The Church of Saint Agnes

1680 Dixie Highway, Fort Wright, KY 41011

The Church of Saint Agnes
1680 Dixie Highway, Fort Wright, KY 41011

Saint Agnes School | Contact Us

Solemnity of the Annunciation of the Lord

Date: 
Sat, 03/25/2017
Author: 
Rev. Msgr. Donald Enzweiler

The gates of heaven were closed by human choice.
Human freedom, the greatest of gifts, the greatest of privileges,
was misused.  God’s command was disobeyed.
The gates of heaven were opened once again because of human freedom.  The girl, Mary, said “yes!”
 
In the fullness of time, at the proper time according to divine calculations,
the angel Gabriel was sent.
His orders:  ask a 14 year old, a teenager, to do God’s bidding.
A girl who lived in Nazareth, no less.  I mean could anything good come out of Nazareth?
She could have said “come back later; I’m busy at the moment”.
Or “that’s the craziest thing I’ve ever heard”.
Or “I’m sorry but I’ve already made plans for the rest of my life”.  But she didn’t.
The girl, Mary, said “yes! Be it done to me according to your will," she said.
 
Accepting the will of God in your life is more than a one shot deal.
It is a lifestyle. It is a mindset.  It is an attitude of openness and surrender.
It requires a willingness to sacrifice: to give up “my” plan for God’s plan,
to let go of “my” dream for God’s dream;
to set aside “my” wants and desires for the sake of what is divinely determined.
 
It is not a temporary arrangement.
I’m not off the hook tomorrow.  It’s not someone else’s turn tomorrow.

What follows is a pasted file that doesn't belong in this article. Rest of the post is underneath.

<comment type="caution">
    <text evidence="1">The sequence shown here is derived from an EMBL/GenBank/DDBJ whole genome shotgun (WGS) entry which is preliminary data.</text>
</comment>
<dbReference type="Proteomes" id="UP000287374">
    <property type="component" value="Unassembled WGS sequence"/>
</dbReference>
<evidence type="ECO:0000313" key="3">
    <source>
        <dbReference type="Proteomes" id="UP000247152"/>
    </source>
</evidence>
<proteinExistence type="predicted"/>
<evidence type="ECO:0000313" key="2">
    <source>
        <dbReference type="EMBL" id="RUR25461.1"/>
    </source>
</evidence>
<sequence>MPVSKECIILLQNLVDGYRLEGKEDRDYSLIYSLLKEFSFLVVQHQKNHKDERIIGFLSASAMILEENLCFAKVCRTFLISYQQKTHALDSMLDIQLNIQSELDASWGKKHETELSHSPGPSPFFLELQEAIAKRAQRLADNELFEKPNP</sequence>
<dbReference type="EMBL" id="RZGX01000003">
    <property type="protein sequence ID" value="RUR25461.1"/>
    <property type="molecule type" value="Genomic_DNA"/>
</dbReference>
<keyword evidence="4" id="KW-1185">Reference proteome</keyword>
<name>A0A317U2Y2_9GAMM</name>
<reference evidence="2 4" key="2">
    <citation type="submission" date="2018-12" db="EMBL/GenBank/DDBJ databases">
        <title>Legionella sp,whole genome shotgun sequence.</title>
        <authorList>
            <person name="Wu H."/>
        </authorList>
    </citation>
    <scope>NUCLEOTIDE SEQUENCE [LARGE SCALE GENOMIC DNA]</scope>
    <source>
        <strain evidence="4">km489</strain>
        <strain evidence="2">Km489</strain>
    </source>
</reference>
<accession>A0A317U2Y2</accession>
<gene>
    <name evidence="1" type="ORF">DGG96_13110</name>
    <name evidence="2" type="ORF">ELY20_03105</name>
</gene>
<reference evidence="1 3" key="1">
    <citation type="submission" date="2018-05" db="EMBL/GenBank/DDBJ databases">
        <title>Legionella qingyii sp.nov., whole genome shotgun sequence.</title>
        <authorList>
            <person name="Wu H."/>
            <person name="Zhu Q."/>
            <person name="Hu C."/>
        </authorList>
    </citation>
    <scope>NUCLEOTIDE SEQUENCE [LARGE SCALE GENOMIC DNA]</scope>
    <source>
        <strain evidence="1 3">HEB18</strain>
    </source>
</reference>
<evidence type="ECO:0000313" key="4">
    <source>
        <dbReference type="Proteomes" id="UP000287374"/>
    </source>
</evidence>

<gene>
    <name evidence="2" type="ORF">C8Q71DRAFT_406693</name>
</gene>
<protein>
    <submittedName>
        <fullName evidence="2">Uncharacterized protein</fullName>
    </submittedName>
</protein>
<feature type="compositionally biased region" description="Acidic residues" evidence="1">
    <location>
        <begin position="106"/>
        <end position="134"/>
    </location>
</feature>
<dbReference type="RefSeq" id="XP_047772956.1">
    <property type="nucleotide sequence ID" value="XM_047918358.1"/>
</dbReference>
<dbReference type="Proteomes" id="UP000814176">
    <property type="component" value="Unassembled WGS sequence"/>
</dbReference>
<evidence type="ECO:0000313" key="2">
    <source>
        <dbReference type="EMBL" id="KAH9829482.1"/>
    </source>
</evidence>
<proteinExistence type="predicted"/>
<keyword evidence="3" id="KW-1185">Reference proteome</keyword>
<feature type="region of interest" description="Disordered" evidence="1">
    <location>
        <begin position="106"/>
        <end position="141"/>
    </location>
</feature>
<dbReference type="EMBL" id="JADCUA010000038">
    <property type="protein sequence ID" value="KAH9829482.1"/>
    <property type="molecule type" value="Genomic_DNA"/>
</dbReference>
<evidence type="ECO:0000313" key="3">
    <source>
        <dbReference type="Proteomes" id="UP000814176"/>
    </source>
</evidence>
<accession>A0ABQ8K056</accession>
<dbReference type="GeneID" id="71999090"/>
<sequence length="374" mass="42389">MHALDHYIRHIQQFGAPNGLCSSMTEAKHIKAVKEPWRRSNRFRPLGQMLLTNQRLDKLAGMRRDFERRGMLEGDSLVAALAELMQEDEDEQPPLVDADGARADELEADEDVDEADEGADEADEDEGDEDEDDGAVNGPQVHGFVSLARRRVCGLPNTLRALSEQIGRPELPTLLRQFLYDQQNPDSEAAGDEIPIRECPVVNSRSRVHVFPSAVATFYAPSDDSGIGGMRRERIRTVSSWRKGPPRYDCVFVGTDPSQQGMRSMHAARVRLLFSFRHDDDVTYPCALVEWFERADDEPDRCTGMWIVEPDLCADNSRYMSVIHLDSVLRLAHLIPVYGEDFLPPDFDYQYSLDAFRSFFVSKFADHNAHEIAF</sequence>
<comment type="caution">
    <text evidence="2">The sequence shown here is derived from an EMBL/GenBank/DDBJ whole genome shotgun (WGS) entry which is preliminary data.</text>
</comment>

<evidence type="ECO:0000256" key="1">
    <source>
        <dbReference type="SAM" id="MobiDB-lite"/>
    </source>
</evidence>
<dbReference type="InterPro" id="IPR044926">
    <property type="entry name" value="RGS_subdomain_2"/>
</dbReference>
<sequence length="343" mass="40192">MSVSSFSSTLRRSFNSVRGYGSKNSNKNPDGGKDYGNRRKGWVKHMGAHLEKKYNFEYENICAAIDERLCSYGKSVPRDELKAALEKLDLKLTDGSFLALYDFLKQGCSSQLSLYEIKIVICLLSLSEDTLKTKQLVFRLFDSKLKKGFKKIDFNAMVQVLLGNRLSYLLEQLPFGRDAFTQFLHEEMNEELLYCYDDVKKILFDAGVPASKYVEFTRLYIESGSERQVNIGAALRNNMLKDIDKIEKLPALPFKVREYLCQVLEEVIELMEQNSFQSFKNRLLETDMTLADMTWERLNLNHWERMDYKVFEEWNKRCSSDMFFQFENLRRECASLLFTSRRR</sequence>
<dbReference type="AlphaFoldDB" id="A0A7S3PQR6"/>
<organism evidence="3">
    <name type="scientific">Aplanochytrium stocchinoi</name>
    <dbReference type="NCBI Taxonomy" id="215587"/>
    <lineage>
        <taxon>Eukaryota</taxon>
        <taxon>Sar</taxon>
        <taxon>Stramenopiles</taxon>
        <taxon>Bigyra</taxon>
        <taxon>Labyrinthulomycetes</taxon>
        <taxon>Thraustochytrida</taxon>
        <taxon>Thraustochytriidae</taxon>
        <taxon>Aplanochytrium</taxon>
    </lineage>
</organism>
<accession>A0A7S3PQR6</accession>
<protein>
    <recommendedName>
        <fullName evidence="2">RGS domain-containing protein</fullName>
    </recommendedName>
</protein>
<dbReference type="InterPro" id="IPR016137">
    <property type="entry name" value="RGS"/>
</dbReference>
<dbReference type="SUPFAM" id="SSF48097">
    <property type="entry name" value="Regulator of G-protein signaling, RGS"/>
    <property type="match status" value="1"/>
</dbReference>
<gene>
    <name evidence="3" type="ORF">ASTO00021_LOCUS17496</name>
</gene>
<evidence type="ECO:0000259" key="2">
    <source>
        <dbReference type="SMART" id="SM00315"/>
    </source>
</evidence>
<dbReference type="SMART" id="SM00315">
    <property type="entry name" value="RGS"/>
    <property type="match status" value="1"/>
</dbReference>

After I’ve served for a three-year term our duty hasn’t been fulfilled. 
We can’t bow out graciously, pass the responsibility on to someone else.
Obedience to God’s will, to God’s ways, is not here today and gone tomorrow:  it’s eternal.
The “yes” we hear Mary proclaim in today’s gospel is the first of many for her.
 
As we reflect on the realities of divine will and human freedom
we need to be careful not to turn Mary, or any human being for that matter, into a puppet.
God didn’t give Mary a script and say “now memorize your lines”.
God didn’t reveal future events to Mary and then tell her how she was to act out her part:
(“Tomorrow, when you go to the wedding feast, tell the head waiter to do what Jesus says.”)
Mary didn’t have a device put in her ear through which God spoke directly to her,
dictating responses to her to insure she got everything right.
 
Mary was not a passive participant.  She wasn’t wooden like a ventriloquist’s dummy: no emotions,
no personal/individual thoughts, no temptations, no dreams.
No human responses equals no humanity.  Mary was and always remained fully human.
Along the same line, neither was she super-human.
She didn’t have powers that protected her from harm and danger and pain.
It was by grace, and grace alone that she was able to fulfill God’s will for her life.
By grace, she was protected from the defilement of sin.
 
Mary never lost her God given gift of human freedom.
She committed her freedom to God’s glory.  She consecrated her freedom to God’s will. 
She offered her freedom in sacrifice and as a sacrifice to the God who gave her life.
She chose, over and over again, to exercise her freedom in obedient service to God’s plan.
 
Did you know that the gesture we use for “no”—shaking our head back & forth—probably has its source in early childhood?  When a child is fed something it doesn’t like, it turns its head to avoid the spoon.
 
Today’s prayer:  “O Lord, thank you for the gift of freedom, a gift often taken for granted.  Reveal to us,
and give us the courage and strength, the wisdom and willingness to hear and obey Your Son, Jesus Christ.  He is Lord forever and ever.  Amen!”